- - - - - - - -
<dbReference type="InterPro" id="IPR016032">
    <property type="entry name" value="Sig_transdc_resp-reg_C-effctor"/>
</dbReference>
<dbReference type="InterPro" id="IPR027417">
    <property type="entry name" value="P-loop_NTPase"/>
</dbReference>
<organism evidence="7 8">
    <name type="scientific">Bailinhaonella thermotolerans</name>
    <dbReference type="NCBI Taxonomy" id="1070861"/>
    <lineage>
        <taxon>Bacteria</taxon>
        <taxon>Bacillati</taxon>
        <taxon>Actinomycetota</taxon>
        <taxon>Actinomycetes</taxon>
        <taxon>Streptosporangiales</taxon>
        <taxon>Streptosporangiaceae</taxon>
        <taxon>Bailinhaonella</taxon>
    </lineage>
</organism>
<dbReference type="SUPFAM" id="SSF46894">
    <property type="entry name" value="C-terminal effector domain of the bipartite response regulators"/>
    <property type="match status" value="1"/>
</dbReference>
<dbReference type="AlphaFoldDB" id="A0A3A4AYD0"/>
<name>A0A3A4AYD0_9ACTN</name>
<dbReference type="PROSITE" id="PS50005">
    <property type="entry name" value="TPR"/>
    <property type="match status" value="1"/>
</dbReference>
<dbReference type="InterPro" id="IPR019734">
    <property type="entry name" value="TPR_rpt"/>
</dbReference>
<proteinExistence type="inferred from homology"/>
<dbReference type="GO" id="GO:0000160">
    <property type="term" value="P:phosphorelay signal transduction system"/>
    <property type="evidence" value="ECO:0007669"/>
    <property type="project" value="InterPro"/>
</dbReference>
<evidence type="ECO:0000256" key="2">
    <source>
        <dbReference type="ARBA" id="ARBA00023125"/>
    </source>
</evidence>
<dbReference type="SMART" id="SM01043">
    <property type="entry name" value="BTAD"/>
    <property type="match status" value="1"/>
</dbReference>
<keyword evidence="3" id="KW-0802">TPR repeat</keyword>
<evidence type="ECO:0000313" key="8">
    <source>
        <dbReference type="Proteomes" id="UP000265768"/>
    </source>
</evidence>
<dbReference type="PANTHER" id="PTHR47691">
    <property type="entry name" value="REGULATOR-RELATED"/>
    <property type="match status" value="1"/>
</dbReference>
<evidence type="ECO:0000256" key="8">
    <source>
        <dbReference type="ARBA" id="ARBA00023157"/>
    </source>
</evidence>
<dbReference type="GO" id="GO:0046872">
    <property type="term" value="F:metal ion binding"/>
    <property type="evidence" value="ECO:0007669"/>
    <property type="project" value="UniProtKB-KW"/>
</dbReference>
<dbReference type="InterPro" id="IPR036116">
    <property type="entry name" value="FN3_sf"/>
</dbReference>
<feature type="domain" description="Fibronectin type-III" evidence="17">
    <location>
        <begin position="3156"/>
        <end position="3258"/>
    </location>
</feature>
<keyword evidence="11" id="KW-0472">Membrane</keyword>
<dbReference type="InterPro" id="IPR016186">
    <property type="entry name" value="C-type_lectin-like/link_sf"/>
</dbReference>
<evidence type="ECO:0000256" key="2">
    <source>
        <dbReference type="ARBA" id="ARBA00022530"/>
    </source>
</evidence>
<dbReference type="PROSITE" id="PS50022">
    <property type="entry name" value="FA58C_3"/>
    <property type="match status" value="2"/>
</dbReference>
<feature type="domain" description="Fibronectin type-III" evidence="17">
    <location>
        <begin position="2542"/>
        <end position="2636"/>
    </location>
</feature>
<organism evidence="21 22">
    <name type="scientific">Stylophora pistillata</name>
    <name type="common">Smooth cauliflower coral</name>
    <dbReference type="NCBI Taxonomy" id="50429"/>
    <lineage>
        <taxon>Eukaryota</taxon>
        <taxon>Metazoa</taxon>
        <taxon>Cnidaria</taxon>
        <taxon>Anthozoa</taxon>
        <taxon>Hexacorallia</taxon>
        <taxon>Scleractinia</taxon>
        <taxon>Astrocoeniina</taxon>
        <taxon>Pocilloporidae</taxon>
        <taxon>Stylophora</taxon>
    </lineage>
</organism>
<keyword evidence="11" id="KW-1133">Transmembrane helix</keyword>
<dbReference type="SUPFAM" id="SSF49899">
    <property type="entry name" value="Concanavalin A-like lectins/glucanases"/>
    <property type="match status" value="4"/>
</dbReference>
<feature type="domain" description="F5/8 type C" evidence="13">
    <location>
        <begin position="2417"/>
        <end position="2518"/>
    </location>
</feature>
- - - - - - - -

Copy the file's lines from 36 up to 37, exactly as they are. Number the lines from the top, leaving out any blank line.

    <property type="evidence" value="ECO:0007669"/>
    <property type="project" value="InterPro"/>